List of Dental Problems in seniors and Their Prevention
Age may bring wisdom, but it also brings various issues related to deteriorating teeth and gums. Many oral health issues in seniors can be attributed to a lifespan of eating, chewing, clenching, and normal wear and tear, as well as medications, illnesses, and a potential decline in oral care. These problems could lead to severe tooth pain, infection, bleeding, or inflamed gums. Here are five major elderly dental issues to look out for, along with suggestions for proper management, prevention, and dental treatment.
1. Dental decay
Cavities brought on by tooth decay can result in pain, infection, and even tooth loss. It is frequently caused by plaque and tartar buildup. The dietary sugar and acid in the mouth are caused due to high sucrose diet, a propensity to snack between meals, and a decrease in salivation. Medical issues also play a vital role in tooth decay. If tooth decay is a concern, consult your dentist about alternatives like using a salt mouthwash or getting fillings and crowns to stop more advanced decay.
This gum disease occurs when the bacteria build up in the gums and quickly reproduce, leading to problems and infections. This illness can result in tooth loss since it directly affects the bones that support the teeth. This leads to a severe condition of Gingivitis, where the bacterial accumulation causes inflammation of the gum tissue.
3. Gum recession
It’s a process in which gums start separating from teeth. Caused mainly by gum disease and poor oral hygiene, receding gums are also potentially caused by smoking, a family history, tooth grinding, or bruxism.
4. Dryness of the mouth
A dry mouth is a widespread symptom known as xerostomia, affecting many older adults. Sugar and acids can accumulate in the mouth, increasing the risk of cavities due to less salivation. Additionally, it may cause a swelling tongue and dry, cracked lips.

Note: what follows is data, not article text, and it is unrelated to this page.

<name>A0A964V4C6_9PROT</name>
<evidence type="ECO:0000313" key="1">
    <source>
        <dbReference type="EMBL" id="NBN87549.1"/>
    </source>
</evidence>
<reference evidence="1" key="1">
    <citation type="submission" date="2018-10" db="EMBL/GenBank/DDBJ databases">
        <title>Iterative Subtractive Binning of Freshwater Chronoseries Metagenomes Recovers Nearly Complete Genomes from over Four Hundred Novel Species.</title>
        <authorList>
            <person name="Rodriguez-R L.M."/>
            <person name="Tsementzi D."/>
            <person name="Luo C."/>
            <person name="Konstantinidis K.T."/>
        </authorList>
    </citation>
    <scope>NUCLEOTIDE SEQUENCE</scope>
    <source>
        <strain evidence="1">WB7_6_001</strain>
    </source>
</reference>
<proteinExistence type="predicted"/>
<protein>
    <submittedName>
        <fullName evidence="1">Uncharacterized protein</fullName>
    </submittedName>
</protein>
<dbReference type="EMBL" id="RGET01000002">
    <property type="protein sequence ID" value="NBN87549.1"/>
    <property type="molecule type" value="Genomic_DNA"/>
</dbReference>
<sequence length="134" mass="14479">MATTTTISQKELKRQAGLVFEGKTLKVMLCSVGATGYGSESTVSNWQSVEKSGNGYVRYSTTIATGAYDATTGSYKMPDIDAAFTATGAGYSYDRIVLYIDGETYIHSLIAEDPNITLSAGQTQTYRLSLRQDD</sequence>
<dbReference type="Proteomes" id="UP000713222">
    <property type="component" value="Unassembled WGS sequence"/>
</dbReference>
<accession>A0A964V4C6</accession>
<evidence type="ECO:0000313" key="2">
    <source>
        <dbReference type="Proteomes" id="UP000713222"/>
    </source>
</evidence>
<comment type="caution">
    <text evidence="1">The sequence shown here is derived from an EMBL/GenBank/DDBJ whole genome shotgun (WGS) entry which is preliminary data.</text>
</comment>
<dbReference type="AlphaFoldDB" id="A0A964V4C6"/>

5. Oral cancer
With ageing, the risk of mouth cancer rises, and people who habitually smoke or drink alcohol are more susceptible. The dentist should check any persistent sores, ulcers, or colour changes in the tissue in or around your older adult’s mouth.
How to Prevent Oral Health Issues in Seniors
Modern technology makes it simple to solve oral health issues, but as we get older, it gets trickier. Maintaining good oral health practices, mentioned below as we age will be pretty beneficial.
1. Brush your teeth regularly
The best strategy for maintaining a healthy mouth is to brush correctly and a minimum of twice a day. Use the appropriate oral hygiene products and precise brushing techniques.
2. Make floss a habit
Dental floss is just as crucial as brushing. Food particles left in tooth fissures and along the gum line can be removed by flossing. This prevents bacteria from growing and from eroding the teeth’s enamel.
3. Reduce the use of tobacco
Smoking promotes plaque development. Giving up on tobacco and cigarettes will substantially benefit your oral health.
4. Have a balanced diet
Limiting sweets and other foods high in sugar will help keep teeth in excellent condition. Sugar is known to erode tooth enamel; acidic meals and drinks damage teeth and readily erode the enamel. Consuming a balanced diet helps maintain overall health.
5. Clean dentures
Make sure that the senior you are caring for gets their dentures frequently cleaned as dentures serve as a breeding ground for bacteria that can lead to oral health issues.
6. Dentist visits
Seniors should visit the dentist every month to preserve a healthy set of teeth and prevent oral health issues. The dentist can examine their oral health, do the required cleaning, and take care of any early indications of cavities and tooth decay.
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Oral health has become incredibly important for seniors. The entire body is affected by oral problems, and our general health can also suffer due to that. Regular dental examination ensures that your senior’s gums and surrounding tissue are in the best possible health.
Food and plaque between teeth and below the gum line are removed by floss. If not treated, the plaque will turn into tartar, which expands the gap between the teeth and gums and creates pockets. Gums start to shrink, and teeth begin to loosen.
When used in conjunction with routine brushing and flossing, mouthwashes for cavity prevention, sensitivity, and fresh breath are very beneficial.
Trouble chewing and soreness are the main signs to look out for, along with jaw pain, swollen gums, sensitivity, and dry mouth.
Fluoride strengthens teeth and guards against decay; thus is beneficial for protecting teeth in adults.
Over-the-counter medications and take-home gels are available; however, your dentist can suggest better and more effective ways.